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  • Making sense of Java Enterprise Frameworks

    I, like most started off using just jsp and straight jdbc, but eventually tried Velocity to handle my views. Then, ended up ditching Velocity and implementing my own rudimentary methods for organizing communication with the client browser and my own business logic. Once I got wind of Hibernate I was thrilled. I recall I used to feel guilty every time I embedded more and more sql right into my logic code. One schema change and I was forced to scour all my *.java searching for sql statements

    Then, finally I came across something horrific: The Spring Framework. Not horrific in the sense of it being a bad tool, but horrific in the sense that it revealed to me how little I understood proper web application design patterns.

    Spring (as far as I can tell) is pretty much a jack-of-all-trades framework. It is supposed to manage your business code, has a MVC, manage hibernate sessions/interaction for you, handle transactions, and everything else. But most importantly, the framework forces (or through its API "encourages") you to follow a proper design pattern, enabling you to have maintainable, readable, manageable code.

    I was immediately shocked by the number of acronyms and terms thrown at me: DAO, POJO, AOP,business logic, collaborators, etc... clearly I was in over my head. Nonetheless I attempted to create a simple web-app using the spring framework that allowed a form to submit data to a database. It took me 2 hours (granted I was writing everything from scratch.. no Xdoclet to make my life easier.

    Anyhow, my main concern at this point is proper design pattern, and through all the struggle, this was the most I could really understand out of my battle:

    User Browser -> FormController (shows views/jsp, makes use of FormValidator) -> ServiceObject -> DAO_Object (makes use of hibernate..) -> Regular Java Objects persisted by hibernate.


    I'm still not even sure what my business logic is supposed to be. And where does my "etc code" go (such as code that reads in a csv file and generates a pdf, or other funky stuff that might happen in a webapp).</p>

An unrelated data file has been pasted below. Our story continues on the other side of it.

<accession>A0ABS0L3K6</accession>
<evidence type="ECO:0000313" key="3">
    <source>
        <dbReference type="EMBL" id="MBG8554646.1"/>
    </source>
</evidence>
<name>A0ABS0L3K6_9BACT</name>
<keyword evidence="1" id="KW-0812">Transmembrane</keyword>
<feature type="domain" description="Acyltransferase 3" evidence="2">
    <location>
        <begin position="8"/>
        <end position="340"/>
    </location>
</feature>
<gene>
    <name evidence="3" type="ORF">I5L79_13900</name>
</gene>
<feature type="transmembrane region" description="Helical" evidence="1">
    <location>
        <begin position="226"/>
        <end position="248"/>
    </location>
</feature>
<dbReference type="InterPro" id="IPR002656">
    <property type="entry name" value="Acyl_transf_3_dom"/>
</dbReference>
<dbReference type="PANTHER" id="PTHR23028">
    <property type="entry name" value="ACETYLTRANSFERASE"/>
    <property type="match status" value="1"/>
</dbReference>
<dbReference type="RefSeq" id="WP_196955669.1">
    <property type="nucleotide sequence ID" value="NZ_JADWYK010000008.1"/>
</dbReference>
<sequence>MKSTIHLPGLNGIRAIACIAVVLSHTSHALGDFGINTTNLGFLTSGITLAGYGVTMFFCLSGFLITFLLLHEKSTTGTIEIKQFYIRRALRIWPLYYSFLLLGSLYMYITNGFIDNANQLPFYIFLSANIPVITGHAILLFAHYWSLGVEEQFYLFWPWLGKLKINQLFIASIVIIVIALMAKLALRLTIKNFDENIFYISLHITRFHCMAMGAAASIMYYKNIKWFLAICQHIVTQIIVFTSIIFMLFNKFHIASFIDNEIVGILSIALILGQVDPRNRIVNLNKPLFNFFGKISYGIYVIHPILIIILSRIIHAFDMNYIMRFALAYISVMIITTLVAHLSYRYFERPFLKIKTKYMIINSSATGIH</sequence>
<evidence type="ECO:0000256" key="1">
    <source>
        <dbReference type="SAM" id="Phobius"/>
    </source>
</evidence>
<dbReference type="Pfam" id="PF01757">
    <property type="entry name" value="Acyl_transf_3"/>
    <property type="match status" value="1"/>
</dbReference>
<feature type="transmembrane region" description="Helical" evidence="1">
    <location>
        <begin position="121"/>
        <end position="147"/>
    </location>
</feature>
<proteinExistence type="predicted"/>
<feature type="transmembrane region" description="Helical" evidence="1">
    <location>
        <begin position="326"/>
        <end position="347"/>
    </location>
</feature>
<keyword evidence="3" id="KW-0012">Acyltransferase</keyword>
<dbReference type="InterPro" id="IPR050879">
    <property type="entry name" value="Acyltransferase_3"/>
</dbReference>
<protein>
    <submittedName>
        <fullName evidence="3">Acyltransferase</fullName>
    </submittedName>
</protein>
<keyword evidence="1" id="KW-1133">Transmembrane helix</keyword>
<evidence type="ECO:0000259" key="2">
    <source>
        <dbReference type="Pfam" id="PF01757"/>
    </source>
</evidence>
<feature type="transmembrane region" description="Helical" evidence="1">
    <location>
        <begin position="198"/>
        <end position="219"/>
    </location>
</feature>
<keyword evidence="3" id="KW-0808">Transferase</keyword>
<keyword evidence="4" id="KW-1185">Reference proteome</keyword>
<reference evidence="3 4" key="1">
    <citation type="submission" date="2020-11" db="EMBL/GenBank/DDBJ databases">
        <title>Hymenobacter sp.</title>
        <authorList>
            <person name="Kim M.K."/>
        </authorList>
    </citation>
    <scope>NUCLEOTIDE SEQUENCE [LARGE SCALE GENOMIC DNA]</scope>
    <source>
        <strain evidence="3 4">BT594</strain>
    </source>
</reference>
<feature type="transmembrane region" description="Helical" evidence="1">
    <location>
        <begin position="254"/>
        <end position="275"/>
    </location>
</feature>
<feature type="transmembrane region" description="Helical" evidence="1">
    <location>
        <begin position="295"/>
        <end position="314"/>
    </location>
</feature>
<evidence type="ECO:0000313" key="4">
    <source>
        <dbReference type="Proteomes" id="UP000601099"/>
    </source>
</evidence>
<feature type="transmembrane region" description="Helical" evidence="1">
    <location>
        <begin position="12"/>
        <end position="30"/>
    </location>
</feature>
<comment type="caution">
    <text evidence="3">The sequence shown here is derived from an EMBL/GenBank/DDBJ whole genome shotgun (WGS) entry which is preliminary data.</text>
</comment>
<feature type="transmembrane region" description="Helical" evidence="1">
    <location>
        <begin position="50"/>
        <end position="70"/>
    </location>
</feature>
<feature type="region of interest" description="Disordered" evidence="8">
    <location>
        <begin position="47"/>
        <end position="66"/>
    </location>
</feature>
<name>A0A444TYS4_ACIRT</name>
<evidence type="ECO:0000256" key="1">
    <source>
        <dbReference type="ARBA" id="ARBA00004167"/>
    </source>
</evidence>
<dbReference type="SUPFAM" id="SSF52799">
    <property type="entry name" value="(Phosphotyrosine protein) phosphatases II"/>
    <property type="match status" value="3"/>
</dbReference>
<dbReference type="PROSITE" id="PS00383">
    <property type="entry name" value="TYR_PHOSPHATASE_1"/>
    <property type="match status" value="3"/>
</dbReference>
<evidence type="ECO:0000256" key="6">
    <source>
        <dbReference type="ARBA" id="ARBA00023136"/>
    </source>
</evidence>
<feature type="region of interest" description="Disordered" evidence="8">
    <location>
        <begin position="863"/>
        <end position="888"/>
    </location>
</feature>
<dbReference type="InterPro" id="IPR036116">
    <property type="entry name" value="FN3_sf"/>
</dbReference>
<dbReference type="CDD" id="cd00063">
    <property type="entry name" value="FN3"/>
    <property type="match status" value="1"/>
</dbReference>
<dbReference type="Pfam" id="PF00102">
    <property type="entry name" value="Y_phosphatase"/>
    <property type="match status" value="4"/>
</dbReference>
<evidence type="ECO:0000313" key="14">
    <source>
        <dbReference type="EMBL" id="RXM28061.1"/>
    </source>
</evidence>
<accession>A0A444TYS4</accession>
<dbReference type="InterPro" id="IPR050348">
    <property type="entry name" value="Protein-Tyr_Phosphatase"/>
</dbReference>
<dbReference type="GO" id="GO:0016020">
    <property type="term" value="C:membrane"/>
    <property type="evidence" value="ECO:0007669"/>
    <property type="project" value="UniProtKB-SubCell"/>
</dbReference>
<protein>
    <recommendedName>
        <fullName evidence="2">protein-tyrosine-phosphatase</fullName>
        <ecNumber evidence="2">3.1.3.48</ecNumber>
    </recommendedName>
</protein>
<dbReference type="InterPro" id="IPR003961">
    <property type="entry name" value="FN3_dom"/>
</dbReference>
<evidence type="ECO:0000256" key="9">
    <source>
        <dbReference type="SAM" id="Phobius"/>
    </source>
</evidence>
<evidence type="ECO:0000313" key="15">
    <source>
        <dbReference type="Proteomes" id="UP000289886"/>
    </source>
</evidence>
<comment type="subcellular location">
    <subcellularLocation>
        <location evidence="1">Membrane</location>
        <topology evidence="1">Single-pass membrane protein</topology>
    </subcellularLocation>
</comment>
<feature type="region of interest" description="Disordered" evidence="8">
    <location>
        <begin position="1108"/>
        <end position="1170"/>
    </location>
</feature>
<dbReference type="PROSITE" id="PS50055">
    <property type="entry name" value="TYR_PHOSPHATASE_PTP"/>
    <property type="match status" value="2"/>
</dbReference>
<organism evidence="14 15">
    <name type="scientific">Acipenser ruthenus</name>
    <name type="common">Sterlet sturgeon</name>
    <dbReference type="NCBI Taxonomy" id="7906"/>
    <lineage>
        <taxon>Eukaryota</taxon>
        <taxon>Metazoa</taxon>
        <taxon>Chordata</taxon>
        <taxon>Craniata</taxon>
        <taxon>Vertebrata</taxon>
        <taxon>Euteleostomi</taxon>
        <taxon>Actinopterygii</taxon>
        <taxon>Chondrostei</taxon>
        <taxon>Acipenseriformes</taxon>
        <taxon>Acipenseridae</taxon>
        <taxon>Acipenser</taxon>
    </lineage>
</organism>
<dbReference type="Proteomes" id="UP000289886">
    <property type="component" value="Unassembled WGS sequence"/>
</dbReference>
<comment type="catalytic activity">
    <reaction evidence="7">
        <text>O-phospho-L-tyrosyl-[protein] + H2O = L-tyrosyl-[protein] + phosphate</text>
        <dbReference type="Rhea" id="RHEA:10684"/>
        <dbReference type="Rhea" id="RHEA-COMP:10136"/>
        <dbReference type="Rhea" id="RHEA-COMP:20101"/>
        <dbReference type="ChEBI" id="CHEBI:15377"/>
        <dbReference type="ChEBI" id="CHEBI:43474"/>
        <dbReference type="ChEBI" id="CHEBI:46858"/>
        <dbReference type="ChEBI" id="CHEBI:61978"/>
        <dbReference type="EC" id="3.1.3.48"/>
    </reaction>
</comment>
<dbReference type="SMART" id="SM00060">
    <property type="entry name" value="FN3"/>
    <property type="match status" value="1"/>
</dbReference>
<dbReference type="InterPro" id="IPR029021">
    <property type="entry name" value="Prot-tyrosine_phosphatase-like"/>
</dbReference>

Believe me I've read this,this, and this, and finally this, and I am still not clear on all my concepts. I find either they are too "beginner", and thus lack a description of the big picture, or are too advanced and loaded with concepts I haven't been explained.

    What design pattern(s) do you use? Is there a middle-ground tutorial out there that might help people like myself?

    I just want my web apps to follow a pattern that makes sense, is extendible, is manageable, and doesn't reinvent the wheel.

  • #2
    get yourself on amazon and get
    http://www.amazon.com/exec/obidos/AS...394685-8439326 One-on-one J2EE Design and Development

    http://www.amazon.com/exec/obidos/tg...glance&s=books
    Expert One-on-One J2EE Development without EJB

    and
    http://www.amazon.com/exec/obidos/tg...glance&s=books
    Patterns of Enterprise Application Architecture

    best money you'll ever spend. all are very complete, pragmatic but advanced and modern in current thinking on web architecture.

    Then choose a good framework that works for you (i hear Spring's not bad)
    and get as much experience as possible

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    • #3
      While you're waiting for the books to arrive, try out the Spring samples. The Spring Ref. Docs. are also a valuable resource. They both come with the distribution.

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